MuSA.RT: interactive and scientific visualizations of musical structures

Hello! Today I want to talk about the content of the following video, in which Professor Elaine Chew talks about MuSA.RT, an application to visualize structures in music:

MuSA.RT stands for “Music on the Spiral Array . Real-Time” and is developed by Elaine Chew and Alexandre François at the University of Southern California. The tool maps real time MIDI information from a piano keyboard to pitch names in a certain structure. The closest chord and the closest key are calculated and the structure is visualized on a 3D spiral, which represents a certain key. (There is more information in the video but there is no need for us here to go deeper into the music theory.)

musart_imagean example of what the visualization looks like

With MuSA.RT you can see the evolution of tonal patterns in music (like chords and key changes) over time. It can for example be used to see how well the music sticks to what is “expected”. In the video this is illustrated with a piece that has a “jazzy, funky twist” to it, and the difference with a predictable structure can clearly be seen.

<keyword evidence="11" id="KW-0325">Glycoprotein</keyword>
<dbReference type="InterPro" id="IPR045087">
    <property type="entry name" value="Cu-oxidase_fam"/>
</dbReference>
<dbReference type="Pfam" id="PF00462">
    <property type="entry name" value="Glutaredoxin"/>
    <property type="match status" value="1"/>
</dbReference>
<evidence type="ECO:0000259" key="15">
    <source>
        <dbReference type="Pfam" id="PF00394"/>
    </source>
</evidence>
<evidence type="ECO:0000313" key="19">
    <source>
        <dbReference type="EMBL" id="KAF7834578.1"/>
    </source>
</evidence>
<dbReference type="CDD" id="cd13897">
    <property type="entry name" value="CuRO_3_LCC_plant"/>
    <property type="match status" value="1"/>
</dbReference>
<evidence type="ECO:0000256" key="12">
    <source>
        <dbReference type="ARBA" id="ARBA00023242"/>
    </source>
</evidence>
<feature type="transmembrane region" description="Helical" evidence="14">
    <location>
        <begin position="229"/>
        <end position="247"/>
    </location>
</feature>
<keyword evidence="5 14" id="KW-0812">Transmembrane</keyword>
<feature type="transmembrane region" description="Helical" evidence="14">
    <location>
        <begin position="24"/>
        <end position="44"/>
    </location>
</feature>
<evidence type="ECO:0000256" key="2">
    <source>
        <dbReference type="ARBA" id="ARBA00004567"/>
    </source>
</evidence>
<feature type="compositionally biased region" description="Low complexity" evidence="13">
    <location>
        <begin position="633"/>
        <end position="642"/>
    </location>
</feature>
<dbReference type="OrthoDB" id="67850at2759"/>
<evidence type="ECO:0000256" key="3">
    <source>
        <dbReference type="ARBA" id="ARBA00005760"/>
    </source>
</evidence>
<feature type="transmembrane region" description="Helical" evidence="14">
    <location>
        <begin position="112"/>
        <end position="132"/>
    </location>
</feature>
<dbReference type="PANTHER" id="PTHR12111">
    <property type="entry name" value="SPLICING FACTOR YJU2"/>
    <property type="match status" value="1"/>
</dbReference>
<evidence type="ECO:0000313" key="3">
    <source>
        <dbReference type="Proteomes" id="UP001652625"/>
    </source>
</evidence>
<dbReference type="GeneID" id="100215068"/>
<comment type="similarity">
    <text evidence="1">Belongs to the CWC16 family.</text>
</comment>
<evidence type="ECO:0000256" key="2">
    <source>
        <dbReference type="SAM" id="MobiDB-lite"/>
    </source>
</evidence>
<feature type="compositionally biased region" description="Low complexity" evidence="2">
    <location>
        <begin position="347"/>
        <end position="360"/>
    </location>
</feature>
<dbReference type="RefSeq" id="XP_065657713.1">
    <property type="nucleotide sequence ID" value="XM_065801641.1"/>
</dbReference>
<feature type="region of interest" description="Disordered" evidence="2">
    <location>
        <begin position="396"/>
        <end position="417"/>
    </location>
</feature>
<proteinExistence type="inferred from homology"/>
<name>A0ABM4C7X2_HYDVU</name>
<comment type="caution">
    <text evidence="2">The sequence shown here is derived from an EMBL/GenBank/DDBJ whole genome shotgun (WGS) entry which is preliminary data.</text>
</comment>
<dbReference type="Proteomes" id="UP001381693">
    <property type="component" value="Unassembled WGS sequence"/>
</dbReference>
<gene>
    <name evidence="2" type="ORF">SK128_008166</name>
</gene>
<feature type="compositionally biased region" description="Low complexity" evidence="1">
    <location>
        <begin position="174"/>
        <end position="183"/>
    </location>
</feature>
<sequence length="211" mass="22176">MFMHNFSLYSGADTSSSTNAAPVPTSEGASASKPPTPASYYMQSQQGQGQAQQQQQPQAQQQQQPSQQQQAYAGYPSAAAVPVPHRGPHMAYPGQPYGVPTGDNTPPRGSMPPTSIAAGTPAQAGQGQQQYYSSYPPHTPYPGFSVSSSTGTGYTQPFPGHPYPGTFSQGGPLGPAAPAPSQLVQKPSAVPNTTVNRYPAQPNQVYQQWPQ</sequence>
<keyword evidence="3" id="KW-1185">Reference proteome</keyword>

I think that one of the most interesting advantages of this visualization is that musicians can take an entirely different look at various options to create other kinds of music to express themselves in different ways; maybe they get ideas to try certain things that they would not have thought of in their usual process of making music. What do you think? Is this a useful tool? Do you know anything else like it?

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4 Responses to MuSA.RT: interactive and scientific visualizations of musical structures

  1. janthesuit says:

    Awesome! I want it! 🙂 Really a nice way of merging tried and tested musical theory with modern capabilities an visualisation methods. Musical theory with chords, keys, sequences, harmony, etc… is really complicated and hard to learn for someone who ‘just wants to make some music.’ I think this would be a really great tool in allowing amateur musicians to make their *own* music instead of playing what others have made. Will something like this be added to your project?

    • At the moment we are still looking for a good way to represent the music to be played. It is desirable to have something visual and clear, so it might end up with some elements of this. However, (unfortunately) we’re not focusing on the composing aspect of the education.

  2. Lu Hongyang says:

    That is fantastic because it converts the sense of hearing to the sense of viewing. There must be some relations between melodious music and beautiful images. Maybe some regularities can be found after visualisation of classical music. And it will help people to understand music more easily.

    • Thanks for the comment! This makes me wonder if there is a way to visually represent rhythm as well, as this would be interesting for songs/genres where rhythm is more important compared to harmony.

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